From page XIV of the introduction of Heikki Raisanen’s book Paul and the Law:

The problem of understanding

I agree, of course, that one should not too hastily jump to the conclusion that Paul is inconsistent. The question is simply: when is such a conclusion no longer too hasty? More to the point, why should Paul be granted special treatment, different from that given to everybody else? Ought we to have more patience with apparent inconsistencies in his writings then with those possibly found in, say, Philo, Augustine, or Marx? When at one time I was studying the idea of divine hardening in the Bible and in the Koran, it struck me what different standards people could use in assessing their own tradition and an alien one. It sometimes seemed that what is called a contradiction in an alien tradition is called a paradox in one’s own tradition. As I pointed out (below, p. 15) I am most of all concerned with fair comparison.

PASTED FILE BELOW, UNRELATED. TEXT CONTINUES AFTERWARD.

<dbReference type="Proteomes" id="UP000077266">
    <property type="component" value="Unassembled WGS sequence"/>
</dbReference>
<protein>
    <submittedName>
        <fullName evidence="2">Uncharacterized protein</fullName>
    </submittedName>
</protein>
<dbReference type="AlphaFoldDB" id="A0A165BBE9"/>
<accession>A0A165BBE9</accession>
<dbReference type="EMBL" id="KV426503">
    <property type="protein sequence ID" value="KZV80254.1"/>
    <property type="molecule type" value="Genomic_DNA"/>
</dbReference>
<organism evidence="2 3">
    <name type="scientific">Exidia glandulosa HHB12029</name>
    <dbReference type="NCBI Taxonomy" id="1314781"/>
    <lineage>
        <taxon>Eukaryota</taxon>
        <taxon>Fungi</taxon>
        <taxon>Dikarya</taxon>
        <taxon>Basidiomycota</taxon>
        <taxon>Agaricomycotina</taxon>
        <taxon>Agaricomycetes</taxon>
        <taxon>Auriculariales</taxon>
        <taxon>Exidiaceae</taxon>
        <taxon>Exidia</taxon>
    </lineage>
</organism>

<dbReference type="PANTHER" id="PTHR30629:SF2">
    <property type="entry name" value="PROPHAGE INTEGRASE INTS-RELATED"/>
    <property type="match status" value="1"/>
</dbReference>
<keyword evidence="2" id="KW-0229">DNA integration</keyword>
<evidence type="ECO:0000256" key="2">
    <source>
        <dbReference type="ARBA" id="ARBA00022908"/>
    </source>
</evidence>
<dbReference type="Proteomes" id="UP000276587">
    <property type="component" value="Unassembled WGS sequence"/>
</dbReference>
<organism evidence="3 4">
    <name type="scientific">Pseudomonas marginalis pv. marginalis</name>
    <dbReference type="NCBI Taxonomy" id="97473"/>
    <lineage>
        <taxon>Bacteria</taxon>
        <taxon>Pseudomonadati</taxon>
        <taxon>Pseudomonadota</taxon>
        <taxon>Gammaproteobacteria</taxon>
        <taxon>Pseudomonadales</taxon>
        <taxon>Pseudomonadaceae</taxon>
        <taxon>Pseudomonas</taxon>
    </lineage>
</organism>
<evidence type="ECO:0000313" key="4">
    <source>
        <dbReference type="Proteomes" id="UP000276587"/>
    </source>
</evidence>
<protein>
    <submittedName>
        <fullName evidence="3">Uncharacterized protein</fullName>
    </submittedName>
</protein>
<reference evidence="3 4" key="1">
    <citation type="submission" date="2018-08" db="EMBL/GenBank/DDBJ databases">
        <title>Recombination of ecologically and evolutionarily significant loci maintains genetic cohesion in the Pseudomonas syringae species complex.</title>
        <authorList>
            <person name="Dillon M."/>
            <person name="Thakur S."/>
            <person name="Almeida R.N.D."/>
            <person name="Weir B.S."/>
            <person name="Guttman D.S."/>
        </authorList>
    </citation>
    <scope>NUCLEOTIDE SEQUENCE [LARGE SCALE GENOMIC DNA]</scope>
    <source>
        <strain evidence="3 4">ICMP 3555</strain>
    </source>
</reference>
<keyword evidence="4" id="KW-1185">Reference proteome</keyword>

(I tried to not reproduced his italicization above.)  This is but a sampling of a book that I feel everyone who thinks Paul is inspired, or worse, perfectly logical, needs to read. The author was a big ole Lutheran who upon studying Paul seriously found to his chagrin that Paul is not the genius our traditions have made him out to be, but that Paul was very inconsistent in his explanations of the Law and how or why Christians must no longer follow the Law. (I’m not arguing Christians must follow the Law, by the way, and neither is this author.) This book will convince you that Paul is inconsistent and incoherent if you have a functioning brain. And yet, that wasn’t really the author’s intent.  This is not written as a case for Paul being incoherent. He’s merely trying to exegete Paul’s view (singular) on the Law, but finds it to be an impossible task because Paul has many contradictory theories (plural) about the Law! What makes this book so great, and rather unique, is that rather than trying to hide that Paul contradicts himself on the subject of the Law, the author actually admits it!

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